• Reduced mobility: A combination of the above factors often results in limited mobility for the sufferer.

Osteoarthritis of the knee

The knees are the largest joint in the body and take a hefty load. As a result, of the knee can have a profound impact.

Among the treatment options are painkillers, physiotherapy, exercises, injections and surgery. So many options can seem daunting, and the decision-making process for treating knee arthritis is complex, but Mr Miles will discuss everything with you to find which approach will give you the best outcome.

For example, if your knee is worn out and rubbing 'bone on bone', it may be best to go straight for a joint replacement. However, if the wear is more modest, it’s often wise to begin with more conservative treatment.

When it comes to joint replacement surgery, Mr Miles uses the latest robotic techniques for partial and total knee replacements. Patients typically enjoy more reliable results, less pain and a quicker recovery, particularly important considerations for knee replacements as they have traditionally been an operation associated with high pain levels and noticeable ongoing dissatisfaction.


Osteoarthritis of the hip

One of the most common symptoms of hip arthritis is a pain in the groin. This is because the hip joint is located in the groin and not, as many people assume, on the outside hip bone.

The pain can travel down 30cm or so towards the knee, causing confusion for doctors and patients alike. As hip arthritis progresses, it often causes stiffness and, in many cases, deteriorates quickly.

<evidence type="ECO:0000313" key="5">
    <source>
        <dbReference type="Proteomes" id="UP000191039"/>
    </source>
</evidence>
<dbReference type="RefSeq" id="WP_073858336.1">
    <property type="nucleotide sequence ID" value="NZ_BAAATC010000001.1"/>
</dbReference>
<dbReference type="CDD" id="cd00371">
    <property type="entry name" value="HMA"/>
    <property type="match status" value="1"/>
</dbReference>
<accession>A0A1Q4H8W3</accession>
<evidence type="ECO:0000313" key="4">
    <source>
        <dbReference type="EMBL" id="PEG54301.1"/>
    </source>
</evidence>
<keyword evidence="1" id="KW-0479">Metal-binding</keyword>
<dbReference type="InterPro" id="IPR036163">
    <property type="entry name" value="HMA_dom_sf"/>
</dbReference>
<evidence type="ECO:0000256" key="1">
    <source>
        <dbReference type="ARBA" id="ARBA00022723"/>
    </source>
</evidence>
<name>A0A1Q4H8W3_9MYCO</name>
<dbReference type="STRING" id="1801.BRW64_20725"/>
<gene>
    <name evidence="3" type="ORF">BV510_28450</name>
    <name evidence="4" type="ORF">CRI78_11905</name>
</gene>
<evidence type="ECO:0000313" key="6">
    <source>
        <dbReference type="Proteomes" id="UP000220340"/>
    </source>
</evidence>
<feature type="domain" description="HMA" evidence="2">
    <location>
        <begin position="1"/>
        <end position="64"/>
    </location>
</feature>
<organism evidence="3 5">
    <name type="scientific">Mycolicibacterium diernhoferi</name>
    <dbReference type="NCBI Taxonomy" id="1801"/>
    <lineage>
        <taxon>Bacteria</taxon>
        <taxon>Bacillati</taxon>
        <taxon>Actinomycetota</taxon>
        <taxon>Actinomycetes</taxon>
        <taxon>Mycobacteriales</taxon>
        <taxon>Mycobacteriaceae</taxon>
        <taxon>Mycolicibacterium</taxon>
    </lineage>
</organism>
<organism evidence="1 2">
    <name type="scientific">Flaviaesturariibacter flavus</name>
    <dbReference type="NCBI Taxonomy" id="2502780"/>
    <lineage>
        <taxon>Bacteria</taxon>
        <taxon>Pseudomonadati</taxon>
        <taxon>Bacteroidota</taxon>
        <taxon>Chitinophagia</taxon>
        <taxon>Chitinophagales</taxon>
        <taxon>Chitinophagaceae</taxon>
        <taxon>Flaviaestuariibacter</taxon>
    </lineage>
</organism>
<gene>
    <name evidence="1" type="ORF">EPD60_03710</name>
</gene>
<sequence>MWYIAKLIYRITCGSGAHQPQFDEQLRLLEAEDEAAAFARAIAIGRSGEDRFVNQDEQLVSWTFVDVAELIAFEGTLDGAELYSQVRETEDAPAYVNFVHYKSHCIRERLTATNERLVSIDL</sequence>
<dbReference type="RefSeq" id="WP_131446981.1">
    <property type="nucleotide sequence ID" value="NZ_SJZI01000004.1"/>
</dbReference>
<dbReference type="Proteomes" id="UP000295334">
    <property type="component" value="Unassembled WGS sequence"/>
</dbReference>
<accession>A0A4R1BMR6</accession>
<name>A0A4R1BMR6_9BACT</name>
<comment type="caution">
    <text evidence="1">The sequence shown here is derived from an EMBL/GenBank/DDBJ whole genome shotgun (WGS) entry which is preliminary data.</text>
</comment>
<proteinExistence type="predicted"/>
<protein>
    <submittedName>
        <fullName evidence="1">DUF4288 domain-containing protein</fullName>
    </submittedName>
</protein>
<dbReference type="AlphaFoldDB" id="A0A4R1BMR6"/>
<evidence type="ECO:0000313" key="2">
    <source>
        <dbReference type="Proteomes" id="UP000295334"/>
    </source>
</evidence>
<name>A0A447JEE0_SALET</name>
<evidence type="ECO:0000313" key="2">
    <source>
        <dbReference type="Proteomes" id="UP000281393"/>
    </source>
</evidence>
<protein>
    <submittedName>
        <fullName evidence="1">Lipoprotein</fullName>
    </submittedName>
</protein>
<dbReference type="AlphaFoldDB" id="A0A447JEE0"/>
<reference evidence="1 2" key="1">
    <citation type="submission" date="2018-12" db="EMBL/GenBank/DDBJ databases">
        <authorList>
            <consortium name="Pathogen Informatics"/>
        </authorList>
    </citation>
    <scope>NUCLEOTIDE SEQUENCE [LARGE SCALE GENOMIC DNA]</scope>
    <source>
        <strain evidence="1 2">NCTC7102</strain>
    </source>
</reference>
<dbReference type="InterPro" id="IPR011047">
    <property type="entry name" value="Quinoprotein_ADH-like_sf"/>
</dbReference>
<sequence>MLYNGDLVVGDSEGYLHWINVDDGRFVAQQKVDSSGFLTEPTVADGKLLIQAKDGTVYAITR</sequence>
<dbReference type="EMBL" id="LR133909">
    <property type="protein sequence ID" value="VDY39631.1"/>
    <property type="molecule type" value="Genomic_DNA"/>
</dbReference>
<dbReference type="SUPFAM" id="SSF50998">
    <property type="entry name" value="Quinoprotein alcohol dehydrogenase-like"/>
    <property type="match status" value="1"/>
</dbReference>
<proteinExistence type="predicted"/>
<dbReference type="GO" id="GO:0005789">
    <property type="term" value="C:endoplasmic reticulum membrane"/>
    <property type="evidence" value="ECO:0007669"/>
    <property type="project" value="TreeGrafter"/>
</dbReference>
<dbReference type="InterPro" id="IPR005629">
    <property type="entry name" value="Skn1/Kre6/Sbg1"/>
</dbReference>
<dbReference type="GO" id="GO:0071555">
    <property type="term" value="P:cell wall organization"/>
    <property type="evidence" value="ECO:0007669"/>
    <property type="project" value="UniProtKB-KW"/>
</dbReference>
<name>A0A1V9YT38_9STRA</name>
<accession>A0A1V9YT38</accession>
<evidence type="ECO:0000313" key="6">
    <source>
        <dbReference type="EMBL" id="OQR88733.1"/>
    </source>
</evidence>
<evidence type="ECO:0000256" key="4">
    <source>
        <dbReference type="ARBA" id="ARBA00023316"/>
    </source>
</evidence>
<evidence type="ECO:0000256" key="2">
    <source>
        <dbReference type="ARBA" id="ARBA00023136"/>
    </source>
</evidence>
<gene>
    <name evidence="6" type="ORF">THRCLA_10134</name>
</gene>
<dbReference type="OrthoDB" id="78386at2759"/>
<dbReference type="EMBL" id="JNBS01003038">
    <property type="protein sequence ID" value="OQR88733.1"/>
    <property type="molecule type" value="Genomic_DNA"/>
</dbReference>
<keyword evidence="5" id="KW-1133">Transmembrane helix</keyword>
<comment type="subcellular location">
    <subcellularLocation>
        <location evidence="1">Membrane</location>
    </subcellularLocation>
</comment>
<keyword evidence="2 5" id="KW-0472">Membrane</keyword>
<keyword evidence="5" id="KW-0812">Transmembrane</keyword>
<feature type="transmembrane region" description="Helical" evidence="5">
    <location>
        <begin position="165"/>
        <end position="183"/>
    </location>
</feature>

With available treatment options including painkillers, injections and surgery, the choice is critical for patients to improve their quality of life. Mr Miles will examine you, and discuss your symptoms and their impact on your quality of life  to find which treatment will guarantee you the best outcome.

When the time comes to consider surgery, Mr Miles uses the latest robotic techniques to reduce the risk of dislocation and leg length inequality – both significant risks in traditional hip replacement surgery.

Find out more about the treatment options Mr Miles can offer you, using state-of-the-art robotically-assisted surgical techniques.


Meniscus injuries of the knee

What is the meniscus?

The meniscus a fibrous structure made from cartilage and located in the knee. There are two menisci in each knee, one either side and their job is to provide cushioning and shock absorption.

What are the causes of a torn meniscus?

A torn meniscus is one of the most common knee injuries. It can be caused by:

  • Knee twist injuries: The meniscus is commonly torn in sporting settings, particularly sports that involve a degree of twisting. This includes most ball sports, skiing and athletic and gymnastics sports.